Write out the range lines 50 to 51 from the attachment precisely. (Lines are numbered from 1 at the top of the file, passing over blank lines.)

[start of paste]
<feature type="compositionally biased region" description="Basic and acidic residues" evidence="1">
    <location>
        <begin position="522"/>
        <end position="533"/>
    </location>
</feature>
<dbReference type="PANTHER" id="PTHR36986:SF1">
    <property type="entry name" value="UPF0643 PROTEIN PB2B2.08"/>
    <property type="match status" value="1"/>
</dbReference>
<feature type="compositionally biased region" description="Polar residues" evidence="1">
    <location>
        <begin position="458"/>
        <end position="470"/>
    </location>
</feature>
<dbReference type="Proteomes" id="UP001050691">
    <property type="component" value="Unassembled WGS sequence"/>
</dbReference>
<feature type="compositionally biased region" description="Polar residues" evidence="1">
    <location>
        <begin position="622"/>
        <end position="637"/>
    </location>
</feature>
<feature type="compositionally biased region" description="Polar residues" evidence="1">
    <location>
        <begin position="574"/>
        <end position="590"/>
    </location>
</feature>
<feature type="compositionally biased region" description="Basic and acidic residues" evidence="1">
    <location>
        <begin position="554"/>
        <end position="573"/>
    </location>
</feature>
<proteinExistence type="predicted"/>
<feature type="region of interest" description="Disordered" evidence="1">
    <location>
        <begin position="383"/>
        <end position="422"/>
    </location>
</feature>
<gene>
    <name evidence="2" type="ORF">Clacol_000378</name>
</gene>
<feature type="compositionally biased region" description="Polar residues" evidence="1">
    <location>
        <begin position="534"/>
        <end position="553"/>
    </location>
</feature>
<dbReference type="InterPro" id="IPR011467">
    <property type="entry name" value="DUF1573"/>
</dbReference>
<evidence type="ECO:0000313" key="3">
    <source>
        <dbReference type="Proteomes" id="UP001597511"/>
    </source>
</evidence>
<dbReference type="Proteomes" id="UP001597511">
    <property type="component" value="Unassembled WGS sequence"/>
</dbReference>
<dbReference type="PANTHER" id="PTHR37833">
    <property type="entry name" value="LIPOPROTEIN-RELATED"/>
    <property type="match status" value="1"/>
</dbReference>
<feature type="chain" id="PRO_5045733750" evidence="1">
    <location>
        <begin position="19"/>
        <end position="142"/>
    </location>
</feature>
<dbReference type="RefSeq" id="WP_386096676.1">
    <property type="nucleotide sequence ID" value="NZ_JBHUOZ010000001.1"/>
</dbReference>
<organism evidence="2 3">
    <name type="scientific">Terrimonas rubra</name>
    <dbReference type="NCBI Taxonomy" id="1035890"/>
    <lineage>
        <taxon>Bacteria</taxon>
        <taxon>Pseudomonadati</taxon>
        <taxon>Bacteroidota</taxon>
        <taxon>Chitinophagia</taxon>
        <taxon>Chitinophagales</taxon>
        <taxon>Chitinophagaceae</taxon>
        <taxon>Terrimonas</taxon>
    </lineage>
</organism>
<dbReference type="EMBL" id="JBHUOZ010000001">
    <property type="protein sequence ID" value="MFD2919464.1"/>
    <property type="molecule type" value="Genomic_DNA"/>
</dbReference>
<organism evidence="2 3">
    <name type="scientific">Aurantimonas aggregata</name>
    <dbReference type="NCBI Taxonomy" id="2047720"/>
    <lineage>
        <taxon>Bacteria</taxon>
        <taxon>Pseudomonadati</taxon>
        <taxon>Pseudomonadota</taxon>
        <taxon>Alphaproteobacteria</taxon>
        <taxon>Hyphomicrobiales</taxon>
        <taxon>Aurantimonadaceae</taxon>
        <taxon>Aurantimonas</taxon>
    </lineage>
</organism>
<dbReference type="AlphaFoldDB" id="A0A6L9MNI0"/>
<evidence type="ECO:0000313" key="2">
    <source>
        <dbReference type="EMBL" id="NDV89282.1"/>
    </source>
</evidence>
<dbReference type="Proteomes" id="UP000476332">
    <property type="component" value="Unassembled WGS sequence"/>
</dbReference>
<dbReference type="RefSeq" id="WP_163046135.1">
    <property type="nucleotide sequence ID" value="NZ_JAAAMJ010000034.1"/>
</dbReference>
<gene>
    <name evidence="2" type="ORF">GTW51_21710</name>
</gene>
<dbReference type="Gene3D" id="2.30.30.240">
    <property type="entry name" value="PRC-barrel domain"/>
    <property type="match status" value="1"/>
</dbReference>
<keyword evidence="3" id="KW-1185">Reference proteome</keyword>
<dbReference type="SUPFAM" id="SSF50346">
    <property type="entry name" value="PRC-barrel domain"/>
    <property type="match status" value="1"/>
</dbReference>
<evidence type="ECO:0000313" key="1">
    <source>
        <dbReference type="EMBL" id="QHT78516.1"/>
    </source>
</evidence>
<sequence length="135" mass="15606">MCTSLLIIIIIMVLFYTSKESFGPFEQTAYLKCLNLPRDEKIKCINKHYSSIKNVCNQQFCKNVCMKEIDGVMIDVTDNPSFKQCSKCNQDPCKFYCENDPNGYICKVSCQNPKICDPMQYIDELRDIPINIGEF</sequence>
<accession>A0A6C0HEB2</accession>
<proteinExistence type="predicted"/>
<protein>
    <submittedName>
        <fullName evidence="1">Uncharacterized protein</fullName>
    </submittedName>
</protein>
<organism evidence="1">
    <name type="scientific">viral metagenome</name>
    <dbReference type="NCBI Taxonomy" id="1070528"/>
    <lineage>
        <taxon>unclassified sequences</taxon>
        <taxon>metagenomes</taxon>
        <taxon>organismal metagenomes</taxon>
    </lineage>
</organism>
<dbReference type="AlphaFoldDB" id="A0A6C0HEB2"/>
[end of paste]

        <begin position="534"/>
        <end position="553"/>